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Welsh Assembly Recommends Severn Barrage

A £10 billion-plus Severn Barrage which, it is claimed, could generate as much power as two nuclear stations for the next 150 years and more is among the options for 'safe, secure and sufficient' energy supplies recommended to the UK Energy Review by the Welsh Assembly Government.

The Severn Barrage should be accompanied by development of new technologies to extract energy on a long-term basis from underground coal reserves, together with more attention to energy efficiency and micro-generation opportunities, the Assembly Government says.

The Welsh Assembly Government’s energy vision aims to develop low and zero carbon technologies and develop cleaner fossil fuel technologies while advancing economic prosperity. Among the key, mid-to-long term options of greatest interest are renewable energy sources, clean fossil-fuel technologies and the “exceptional opportunity” presented by building a barrage between Lavernock, near Cardiff, and Brean Down, near Weston-super-Mare to tap the enormous tidal energies in the Severn estuary.

"The barrage would be equivalent to around two nuclear power stations operating continuously, lasting not 40 to 50 years with a problematic legacy but operating for 150 years plus", says Andrew Davies, Minister for Enterprise, Innovation and Networks, and Energy Minister for Wales.

"Throughout its life the barrage would produce zero-carbon electricity on a totally predictable, low-cost and reliable basis, which could also have considerable long-term... more [truncated due to possible copyright]  
The Severn Barrage should be accompanied by development of new technologies to extract energy on a long-term basis from underground coal reserves, together with more attention to energy efficiency and micro-generation opportunities, the Assembly Government says.

The Welsh Assembly Government’s energy vision aims to develop low and zero carbon technologies and develop cleaner fossil fuel technologies while advancing economic prosperity. Among the key, mid-to-long term options of greatest interest are renewable energy sources, clean fossil-fuel technologies and the “exceptional opportunity” presented by building a barrage between Lavernock, near Cardiff, and Brean Down, near Weston-super-Mare to tap the enormous tidal energies in the Severn estuary.

"The barrage would be equivalent to around two nuclear power stations operating continuously, lasting not 40 to 50 years with a problematic legacy but operating for 150 years plus", says Andrew Davies, Minister for Enterprise, Innovation and Networks, and Energy Minister for Wales.

"Throughout its life the barrage would produce zero-carbon electricity on a totally predictable, low-cost and reliable basis, which could also have considerable long-term financial investment attractions’, the Minister says. ‘While the construction of any barrage would require dealing with some significant environmental and engineering challenges, the Assembly Government and the South West England Regional Assembly now consider it appropriate to re-examine the Severn barrage proposals in depth."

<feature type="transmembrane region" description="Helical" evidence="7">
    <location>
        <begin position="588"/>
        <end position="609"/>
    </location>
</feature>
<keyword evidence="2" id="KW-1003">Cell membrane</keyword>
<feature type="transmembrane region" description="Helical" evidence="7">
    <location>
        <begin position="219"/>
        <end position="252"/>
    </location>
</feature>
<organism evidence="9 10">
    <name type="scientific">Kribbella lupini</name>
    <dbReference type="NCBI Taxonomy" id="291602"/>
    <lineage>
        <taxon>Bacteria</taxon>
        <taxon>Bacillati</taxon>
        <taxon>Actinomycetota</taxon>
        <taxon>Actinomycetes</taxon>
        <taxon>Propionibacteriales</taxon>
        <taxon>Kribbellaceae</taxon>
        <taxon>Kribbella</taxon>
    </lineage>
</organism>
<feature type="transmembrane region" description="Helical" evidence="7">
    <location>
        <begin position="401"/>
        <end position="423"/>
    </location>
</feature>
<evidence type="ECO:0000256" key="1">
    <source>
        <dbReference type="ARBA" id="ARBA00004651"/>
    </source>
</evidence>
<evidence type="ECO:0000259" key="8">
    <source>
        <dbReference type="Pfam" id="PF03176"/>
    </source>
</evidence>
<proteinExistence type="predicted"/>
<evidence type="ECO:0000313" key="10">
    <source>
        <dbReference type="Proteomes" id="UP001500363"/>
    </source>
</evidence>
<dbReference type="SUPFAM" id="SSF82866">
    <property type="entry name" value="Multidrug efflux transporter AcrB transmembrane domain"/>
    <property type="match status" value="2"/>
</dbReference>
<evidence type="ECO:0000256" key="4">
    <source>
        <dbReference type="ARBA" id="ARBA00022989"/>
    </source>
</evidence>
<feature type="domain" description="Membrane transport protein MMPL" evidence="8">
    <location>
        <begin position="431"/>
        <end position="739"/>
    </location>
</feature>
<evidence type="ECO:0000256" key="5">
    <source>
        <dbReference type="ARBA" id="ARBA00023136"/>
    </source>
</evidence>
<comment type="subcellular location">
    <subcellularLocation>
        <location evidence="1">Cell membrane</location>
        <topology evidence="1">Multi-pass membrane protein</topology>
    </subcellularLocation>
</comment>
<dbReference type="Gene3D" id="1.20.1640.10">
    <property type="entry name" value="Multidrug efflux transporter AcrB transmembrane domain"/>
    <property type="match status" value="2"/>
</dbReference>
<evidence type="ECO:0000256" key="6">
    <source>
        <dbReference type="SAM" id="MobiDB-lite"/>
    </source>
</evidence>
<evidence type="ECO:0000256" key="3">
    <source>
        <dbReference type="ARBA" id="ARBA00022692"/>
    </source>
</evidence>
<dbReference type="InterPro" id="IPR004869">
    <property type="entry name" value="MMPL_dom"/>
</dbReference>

The pursuit of renewable energy production both large scale and through micro-generation is a priority in Wales – and the Assembly Government has set ambitious targets for boosting renewable energy generation, the Minister says. While wind energy is currently the most commercially attractive source, bio mass energy (including energy generated from waste), solar power and wave-powered energy, all have considerable potential in Wales.

Mr Davies concluded, "Our renewables objectives embrace far more than wind power. We want to see a wide range of other technologies developed both at the large and small scale.  We are making considerable progress on a range of biomass projects - especially in locally supplied heating systems for public sector buildings such as schools, leisure centres and the new, BREEAM rated Assembly building in Cardiff Bay. In addition we already have substantial hydro power and pumped storage systems with potential for more."

The Severn barrage scheme has already aroused some opposition, however. Morgan Parry, Head of WWF Cymru commented: "We accept the urgent need for the Welsh Assembly Government to address climate change through developing marine renewables as a means of reducing carbon dioxide emissions but building the Severn Barrage is not the answer. The environmental damage caused by constructing a 10 mile concrete energy dinosaur will cause irreversible damage to Wales and England's most important estuaries."

"We agree with the Assembly that there's huge potential to take advantage of the tidal range in the Severn Estuary for energy generation as it the second highest tidal range in the world. We strongly recommend that more suitable technologies are deployed to capture the energy of the Severn Estuary, such as stand-alone tidal generators, tidal fences and further research into tidal lagoons."

Environmentalists dispute that the saving in carbon dioxide emissions will be fully reaped because of the huge cost in the construction and transportation of materials. If housing, road links, commercial development and a new airport are built as part of the development, CO2 emissions will soar. The timescale of building such a project is vast - even if construction work began next year it would take up to 15 years before the Barrage was operating - this would mean it would not contribute to Wales's 2010 and 2020 carbon dioxide reduction targets.

Construction of the Barrage has been estimated at £10-13 billion which would totally undermine the development of small-scale green energy supplies in Wales.


Source: http://www.newbuilder.co.uk...

APR 30 2006
https://www.windaction.org/posts/2372-welsh-assembly-recommends-severn-barrage
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